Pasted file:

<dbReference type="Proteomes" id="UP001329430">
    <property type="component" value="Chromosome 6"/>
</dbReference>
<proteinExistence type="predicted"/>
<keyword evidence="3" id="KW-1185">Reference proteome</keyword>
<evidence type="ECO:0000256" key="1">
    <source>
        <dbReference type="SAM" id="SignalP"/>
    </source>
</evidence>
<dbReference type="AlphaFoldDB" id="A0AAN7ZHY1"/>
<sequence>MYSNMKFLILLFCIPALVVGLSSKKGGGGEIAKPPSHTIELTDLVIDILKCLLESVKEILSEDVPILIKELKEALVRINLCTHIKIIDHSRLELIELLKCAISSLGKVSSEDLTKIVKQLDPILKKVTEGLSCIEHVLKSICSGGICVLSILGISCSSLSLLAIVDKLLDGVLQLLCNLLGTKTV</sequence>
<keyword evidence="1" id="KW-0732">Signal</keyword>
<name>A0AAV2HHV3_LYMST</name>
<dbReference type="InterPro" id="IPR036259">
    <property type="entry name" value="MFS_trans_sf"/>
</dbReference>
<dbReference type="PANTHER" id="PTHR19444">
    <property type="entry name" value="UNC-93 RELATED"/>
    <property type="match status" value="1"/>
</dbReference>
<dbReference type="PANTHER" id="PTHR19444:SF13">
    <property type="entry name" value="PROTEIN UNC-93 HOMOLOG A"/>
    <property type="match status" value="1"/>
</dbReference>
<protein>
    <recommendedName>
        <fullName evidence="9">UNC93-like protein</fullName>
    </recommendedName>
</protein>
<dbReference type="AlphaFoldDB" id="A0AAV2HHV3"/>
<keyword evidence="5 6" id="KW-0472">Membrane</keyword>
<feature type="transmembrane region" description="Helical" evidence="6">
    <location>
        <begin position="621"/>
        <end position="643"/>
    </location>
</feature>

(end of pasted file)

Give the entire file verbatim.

<dbReference type="Proteomes" id="UP001329430">
    <property type="component" value="Chromosome 6"/>
</dbReference>
<proteinExistence type="predicted"/>
<keyword evidence="3" id="KW-1185">Reference proteome</keyword>
<evidence type="ECO:0000256" key="1">
    <source>
        <dbReference type="SAM" id="SignalP"/>
    </source>
</evidence>
<dbReference type="AlphaFoldDB" id="A0AAN7ZHY1"/>
<sequence>MYSNMKFLILLFCIPALVVGLSSKKGGGGEIAKPPSHTIELTDLVIDILKCLLESVKEILSEDVPILIKELKEALVRINLCTHIKIIDHSRLELIELLKCAISSLGKVSSEDLTKIVKQLDPILKKVTEGLSCIEHVLKSICSGGICVLSILGISCSSLSLLAIVDKLLDGVLQLLCNLLGTKTV</sequence>
<keyword evidence="1" id="KW-0732">Signal</keyword>
<name>A0AAV2HHV3_LYMST</name>
<dbReference type="InterPro" id="IPR036259">
    <property type="entry name" value="MFS_trans_sf"/>
</dbReference>
<dbReference type="PANTHER" id="PTHR19444">
    <property type="entry name" value="UNC-93 RELATED"/>
    <property type="match status" value="1"/>
</dbReference>
<dbReference type="PANTHER" id="PTHR19444:SF13">
    <property type="entry name" value="PROTEIN UNC-93 HOMOLOG A"/>
    <property type="match status" value="1"/>
</dbReference>
<protein>
    <recommendedName>
        <fullName evidence="9">UNC93-like protein</fullName>
    </recommendedName>
</protein>
<dbReference type="AlphaFoldDB" id="A0AAV2HHV3"/>
<keyword evidence="5 6" id="KW-0472">Membrane</keyword>
<feature type="transmembrane region" description="Helical" evidence="6">
    <location>
        <begin position="621"/>
        <end position="643"/>
    </location>
</feature>